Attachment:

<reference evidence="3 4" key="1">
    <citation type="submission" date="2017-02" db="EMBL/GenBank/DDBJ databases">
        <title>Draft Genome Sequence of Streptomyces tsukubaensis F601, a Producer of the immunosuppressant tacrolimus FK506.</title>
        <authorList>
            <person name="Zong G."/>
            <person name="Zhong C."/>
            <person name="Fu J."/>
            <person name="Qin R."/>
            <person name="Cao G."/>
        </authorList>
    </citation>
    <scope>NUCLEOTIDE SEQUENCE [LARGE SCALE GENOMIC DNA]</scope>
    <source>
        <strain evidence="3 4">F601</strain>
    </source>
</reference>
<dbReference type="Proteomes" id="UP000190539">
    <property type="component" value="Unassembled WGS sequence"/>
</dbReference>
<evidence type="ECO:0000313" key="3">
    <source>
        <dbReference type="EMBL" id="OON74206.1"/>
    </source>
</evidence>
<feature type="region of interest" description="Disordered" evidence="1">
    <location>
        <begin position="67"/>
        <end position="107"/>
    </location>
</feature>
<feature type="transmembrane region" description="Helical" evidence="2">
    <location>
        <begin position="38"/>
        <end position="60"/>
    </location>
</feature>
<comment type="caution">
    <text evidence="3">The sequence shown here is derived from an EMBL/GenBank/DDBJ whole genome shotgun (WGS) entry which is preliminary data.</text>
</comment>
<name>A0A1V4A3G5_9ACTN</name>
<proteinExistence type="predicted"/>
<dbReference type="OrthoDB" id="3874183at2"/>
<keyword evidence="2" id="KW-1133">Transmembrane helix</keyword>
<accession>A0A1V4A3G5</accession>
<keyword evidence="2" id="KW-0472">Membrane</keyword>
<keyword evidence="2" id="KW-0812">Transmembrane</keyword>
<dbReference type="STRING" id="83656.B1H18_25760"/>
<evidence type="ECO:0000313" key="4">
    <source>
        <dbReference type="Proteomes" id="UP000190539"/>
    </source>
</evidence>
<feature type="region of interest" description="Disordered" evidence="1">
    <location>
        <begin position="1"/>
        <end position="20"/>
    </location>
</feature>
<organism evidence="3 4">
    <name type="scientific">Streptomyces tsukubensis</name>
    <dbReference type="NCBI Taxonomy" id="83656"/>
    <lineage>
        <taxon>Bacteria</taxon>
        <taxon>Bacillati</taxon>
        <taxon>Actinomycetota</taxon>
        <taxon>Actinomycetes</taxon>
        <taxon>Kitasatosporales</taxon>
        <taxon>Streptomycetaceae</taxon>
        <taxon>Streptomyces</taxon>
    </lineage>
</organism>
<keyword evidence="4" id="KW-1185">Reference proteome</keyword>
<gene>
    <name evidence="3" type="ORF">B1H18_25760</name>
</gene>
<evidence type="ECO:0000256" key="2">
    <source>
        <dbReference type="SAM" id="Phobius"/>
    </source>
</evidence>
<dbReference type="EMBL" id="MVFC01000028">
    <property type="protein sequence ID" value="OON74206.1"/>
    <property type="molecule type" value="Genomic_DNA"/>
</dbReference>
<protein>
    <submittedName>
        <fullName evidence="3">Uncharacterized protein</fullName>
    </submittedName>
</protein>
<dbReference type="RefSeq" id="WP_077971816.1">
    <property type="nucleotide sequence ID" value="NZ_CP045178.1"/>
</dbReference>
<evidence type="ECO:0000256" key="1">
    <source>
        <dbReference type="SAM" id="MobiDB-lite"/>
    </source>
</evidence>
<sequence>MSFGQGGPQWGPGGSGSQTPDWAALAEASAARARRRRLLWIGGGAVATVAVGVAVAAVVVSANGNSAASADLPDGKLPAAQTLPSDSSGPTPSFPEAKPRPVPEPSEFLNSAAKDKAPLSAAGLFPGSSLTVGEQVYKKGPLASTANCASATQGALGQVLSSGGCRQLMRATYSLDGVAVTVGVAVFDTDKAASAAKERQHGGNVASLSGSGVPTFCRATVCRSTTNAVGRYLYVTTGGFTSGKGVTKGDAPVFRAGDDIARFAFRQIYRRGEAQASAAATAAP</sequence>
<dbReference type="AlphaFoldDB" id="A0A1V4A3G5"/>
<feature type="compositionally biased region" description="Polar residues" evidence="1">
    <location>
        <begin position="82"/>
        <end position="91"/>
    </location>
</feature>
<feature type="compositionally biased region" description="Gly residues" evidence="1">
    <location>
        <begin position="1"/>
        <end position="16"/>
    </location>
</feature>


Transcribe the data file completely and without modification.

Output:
<reference evidence="3 4" key="1">
    <citation type="submission" date="2017-02" db="EMBL/GenBank/DDBJ databases">
        <title>Draft Genome Sequence of Streptomyces tsukubaensis F601, a Producer of the immunosuppressant tacrolimus FK506.</title>
        <authorList>
            <person name="Zong G."/>
            <person name="Zhong C."/>
            <person name="Fu J."/>
            <person name="Qin R."/>
            <person name="Cao G."/>
        </authorList>
    </citation>
    <scope>NUCLEOTIDE SEQUENCE [LARGE SCALE GENOMIC DNA]</scope>
    <source>
        <strain evidence="3 4">F601</strain>
    </source>
</reference>
<dbReference type="Proteomes" id="UP000190539">
    <property type="component" value="Unassembled WGS sequence"/>
</dbReference>
<evidence type="ECO:0000313" key="3">
    <source>
        <dbReference type="EMBL" id="OON74206.1"/>
    </source>
</evidence>
<feature type="region of interest" description="Disordered" evidence="1">
    <location>
        <begin position="67"/>
        <end position="107"/>
    </location>
</feature>
<feature type="transmembrane region" description="Helical" evidence="2">
    <location>
        <begin position="38"/>
        <end position="60"/>
    </location>
</feature>
<comment type="caution">
    <text evidence="3">The sequence shown here is derived from an EMBL/GenBank/DDBJ whole genome shotgun (WGS) entry which is preliminary data.</text>
</comment>
<name>A0A1V4A3G5_9ACTN</name>
<proteinExistence type="predicted"/>
<dbReference type="OrthoDB" id="3874183at2"/>
<keyword evidence="2" id="KW-1133">Transmembrane helix</keyword>
<accession>A0A1V4A3G5</accession>
<keyword evidence="2" id="KW-0472">Membrane</keyword>
<keyword evidence="2" id="KW-0812">Transmembrane</keyword>
<dbReference type="STRING" id="83656.B1H18_25760"/>
<evidence type="ECO:0000313" key="4">
    <source>
        <dbReference type="Proteomes" id="UP000190539"/>
    </source>
</evidence>
<feature type="region of interest" description="Disordered" evidence="1">
    <location>
        <begin position="1"/>
        <end position="20"/>
    </location>
</feature>
<organism evidence="3 4">
    <name type="scientific">Streptomyces tsukubensis</name>
    <dbReference type="NCBI Taxonomy" id="83656"/>
    <lineage>
        <taxon>Bacteria</taxon>
        <taxon>Bacillati</taxon>
        <taxon>Actinomycetota</taxon>
        <taxon>Actinomycetes</taxon>
        <taxon>Kitasatosporales</taxon>
        <taxon>Streptomycetaceae</taxon>
        <taxon>Streptomyces</taxon>
    </lineage>
</organism>
<keyword evidence="4" id="KW-1185">Reference proteome</keyword>
<gene>
    <name evidence="3" type="ORF">B1H18_25760</name>
</gene>
<evidence type="ECO:0000256" key="2">
    <source>
        <dbReference type="SAM" id="Phobius"/>
    </source>
</evidence>
<dbReference type="EMBL" id="MVFC01000028">
    <property type="protein sequence ID" value="OON74206.1"/>
    <property type="molecule type" value="Genomic_DNA"/>
</dbReference>
<protein>
    <submittedName>
        <fullName evidence="3">Uncharacterized protein</fullName>
    </submittedName>
</protein>
<dbReference type="RefSeq" id="WP_077971816.1">
    <property type="nucleotide sequence ID" value="NZ_CP045178.1"/>
</dbReference>
<evidence type="ECO:0000256" key="1">
    <source>
        <dbReference type="SAM" id="MobiDB-lite"/>
    </source>
</evidence>
<sequence>MSFGQGGPQWGPGGSGSQTPDWAALAEASAARARRRRLLWIGGGAVATVAVGVAVAAVVVSANGNSAASADLPDGKLPAAQTLPSDSSGPTPSFPEAKPRPVPEPSEFLNSAAKDKAPLSAAGLFPGSSLTVGEQVYKKGPLASTANCASATQGALGQVLSSGGCRQLMRATYSLDGVAVTVGVAVFDTDKAASAAKERQHGGNVASLSGSGVPTFCRATVCRSTTNAVGRYLYVTTGGFTSGKGVTKGDAPVFRAGDDIARFAFRQIYRRGEAQASAAATAAP</sequence>
<dbReference type="AlphaFoldDB" id="A0A1V4A3G5"/>
<feature type="compositionally biased region" description="Polar residues" evidence="1">
    <location>
        <begin position="82"/>
        <end position="91"/>
    </location>
</feature>
<feature type="compositionally biased region" description="Gly residues" evidence="1">
    <location>
        <begin position="1"/>
        <end position="16"/>
    </location>
</feature>